Estate Planning for Young Adults

Typically young adults don’t think they need to engage in any kind of estate planning.  WRONG!

Michigan law provides that one is a full-fledged legal adult on their 18th birthday.  With that comes a whole bundle of rights and responsibilities.  Here are a couple of reasons why people as young as 18 should be thinking about estate planning.

The term “estate planning” can be misleading. When people hear the word “estate” they think it has something to do with the wealthy people.  An estate plan is your direction to others regarding your legal, financial and health care issues.  This is important at any age.

It’s not just about death. A very small percentage of people age 18-44 will die in a given year.  That’s why life insurance is so cheap when you are young.  But many more will suffer a disability of some kind.  It’s important that you give sufficient legal powers to people who love you and will be acting on your behalf in the event of a disability.

You want to keep yourself and your family out of Probate Court.  Whether it’s dealing with death or disability you don’t want to force your loved ones to go to Probate Court in order to take care of your affairs.  Probate Court is a major pain in the neck.  It’s expensive, it’s open to the public and it takes a long time.  Good estate planning will keep you and your family from darkening the doors of Probate Court.

My loved ones need access to important medical information. Federal law treats medical information about you as strictly confidential.  Doctors, hospitals, clinics and just about every other kind of health care provider are prohibited from giving any information out about you without your permission.  Generally that’s a good thing.  But you want the loved one that is taking care of you to have all the information they need to act on your behalf.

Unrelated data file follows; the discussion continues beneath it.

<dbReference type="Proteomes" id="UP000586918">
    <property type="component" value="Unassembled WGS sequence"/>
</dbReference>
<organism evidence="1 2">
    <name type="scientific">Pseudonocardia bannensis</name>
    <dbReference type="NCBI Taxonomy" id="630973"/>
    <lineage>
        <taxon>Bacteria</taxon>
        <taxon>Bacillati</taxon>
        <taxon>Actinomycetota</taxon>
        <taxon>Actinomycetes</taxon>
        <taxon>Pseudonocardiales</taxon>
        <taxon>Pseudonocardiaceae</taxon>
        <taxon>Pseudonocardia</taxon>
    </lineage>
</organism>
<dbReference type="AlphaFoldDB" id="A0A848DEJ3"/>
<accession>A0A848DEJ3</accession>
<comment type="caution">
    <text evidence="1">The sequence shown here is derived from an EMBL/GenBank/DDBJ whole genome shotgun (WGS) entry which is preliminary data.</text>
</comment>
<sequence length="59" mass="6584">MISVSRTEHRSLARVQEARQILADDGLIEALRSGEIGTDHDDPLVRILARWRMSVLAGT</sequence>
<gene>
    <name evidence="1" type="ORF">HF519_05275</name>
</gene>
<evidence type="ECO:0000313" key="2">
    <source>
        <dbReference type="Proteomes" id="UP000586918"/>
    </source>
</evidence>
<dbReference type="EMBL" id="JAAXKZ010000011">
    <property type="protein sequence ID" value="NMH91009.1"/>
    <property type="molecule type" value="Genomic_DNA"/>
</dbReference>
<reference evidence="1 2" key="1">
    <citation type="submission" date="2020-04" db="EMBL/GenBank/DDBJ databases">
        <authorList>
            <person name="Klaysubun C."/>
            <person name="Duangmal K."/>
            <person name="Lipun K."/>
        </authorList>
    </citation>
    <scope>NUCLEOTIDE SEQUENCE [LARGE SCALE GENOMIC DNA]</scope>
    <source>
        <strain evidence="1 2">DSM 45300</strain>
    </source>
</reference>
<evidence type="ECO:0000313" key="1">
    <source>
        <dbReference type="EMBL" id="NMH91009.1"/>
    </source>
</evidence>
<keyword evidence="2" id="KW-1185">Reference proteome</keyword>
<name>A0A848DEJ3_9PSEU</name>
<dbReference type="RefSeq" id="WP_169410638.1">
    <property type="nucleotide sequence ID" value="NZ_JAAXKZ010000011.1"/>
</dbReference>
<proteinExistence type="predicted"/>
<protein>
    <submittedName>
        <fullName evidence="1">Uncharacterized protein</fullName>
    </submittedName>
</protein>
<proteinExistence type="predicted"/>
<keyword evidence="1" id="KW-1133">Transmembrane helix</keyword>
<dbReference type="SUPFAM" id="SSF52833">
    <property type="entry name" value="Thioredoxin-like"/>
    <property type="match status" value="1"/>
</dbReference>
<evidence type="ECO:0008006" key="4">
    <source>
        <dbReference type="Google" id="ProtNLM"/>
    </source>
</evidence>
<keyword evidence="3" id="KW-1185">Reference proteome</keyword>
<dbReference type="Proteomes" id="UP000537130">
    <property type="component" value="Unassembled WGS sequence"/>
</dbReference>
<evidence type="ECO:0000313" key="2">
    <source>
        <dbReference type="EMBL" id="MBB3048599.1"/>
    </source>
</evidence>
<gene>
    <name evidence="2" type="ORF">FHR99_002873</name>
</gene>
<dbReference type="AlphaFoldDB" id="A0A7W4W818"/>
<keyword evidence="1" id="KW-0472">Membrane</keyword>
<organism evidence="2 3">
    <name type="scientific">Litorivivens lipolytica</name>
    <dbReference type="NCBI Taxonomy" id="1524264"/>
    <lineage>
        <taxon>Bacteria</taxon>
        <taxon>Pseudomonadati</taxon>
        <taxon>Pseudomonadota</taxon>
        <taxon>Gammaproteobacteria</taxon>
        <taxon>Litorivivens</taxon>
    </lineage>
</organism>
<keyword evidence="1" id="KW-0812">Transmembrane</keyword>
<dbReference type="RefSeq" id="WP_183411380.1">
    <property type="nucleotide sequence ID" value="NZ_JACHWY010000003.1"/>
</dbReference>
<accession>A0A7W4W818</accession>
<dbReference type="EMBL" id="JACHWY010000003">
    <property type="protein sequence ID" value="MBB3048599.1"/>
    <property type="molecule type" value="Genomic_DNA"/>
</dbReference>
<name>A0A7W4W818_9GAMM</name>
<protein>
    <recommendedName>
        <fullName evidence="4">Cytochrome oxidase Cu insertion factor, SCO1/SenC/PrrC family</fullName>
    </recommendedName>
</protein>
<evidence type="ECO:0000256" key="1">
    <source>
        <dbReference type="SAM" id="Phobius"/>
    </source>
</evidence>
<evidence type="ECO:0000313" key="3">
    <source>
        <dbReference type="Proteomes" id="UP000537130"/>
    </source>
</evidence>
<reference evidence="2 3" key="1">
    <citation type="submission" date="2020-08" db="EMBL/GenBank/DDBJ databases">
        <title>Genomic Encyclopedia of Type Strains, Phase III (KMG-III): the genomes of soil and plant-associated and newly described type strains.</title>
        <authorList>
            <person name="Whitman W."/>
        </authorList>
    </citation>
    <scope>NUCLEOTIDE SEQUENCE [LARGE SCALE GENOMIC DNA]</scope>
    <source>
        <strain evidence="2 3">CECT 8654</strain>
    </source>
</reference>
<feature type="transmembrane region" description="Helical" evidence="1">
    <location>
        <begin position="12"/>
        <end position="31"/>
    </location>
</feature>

An estate plan for a young adult should include:

  •   A basic Will
     
  •  A Power of Attorney for legal matters, property and finances
     
  • A Power of Attorney appointing a Patient Advocate to act on your behalf in medical emergencies
     
  •  A release to disclose academic information (who will you allow to look at your grades and talk to your professors)
     
  • A HIPAA release authorizing disclosure of medical information
We will help you get started no charge to you.

Click here to download a form authorizing the person of your choice to have access to your medical information.

The other documents should only be prepared with the advice of an experienced estate planning attorney, advice I would be happy to provide.Click here to contact us.

Oh, an important disclaimer.  Just because we’ve given you access to this form does not mean we are acting as your attorney.  The attorney-client relationship can only be created by signing a written representation agreement.

You’re not a kid anymore.  Neither Mom, Dad nor anyone else can automatically act on your behalf unless you do the kind of estate planning that lets them.

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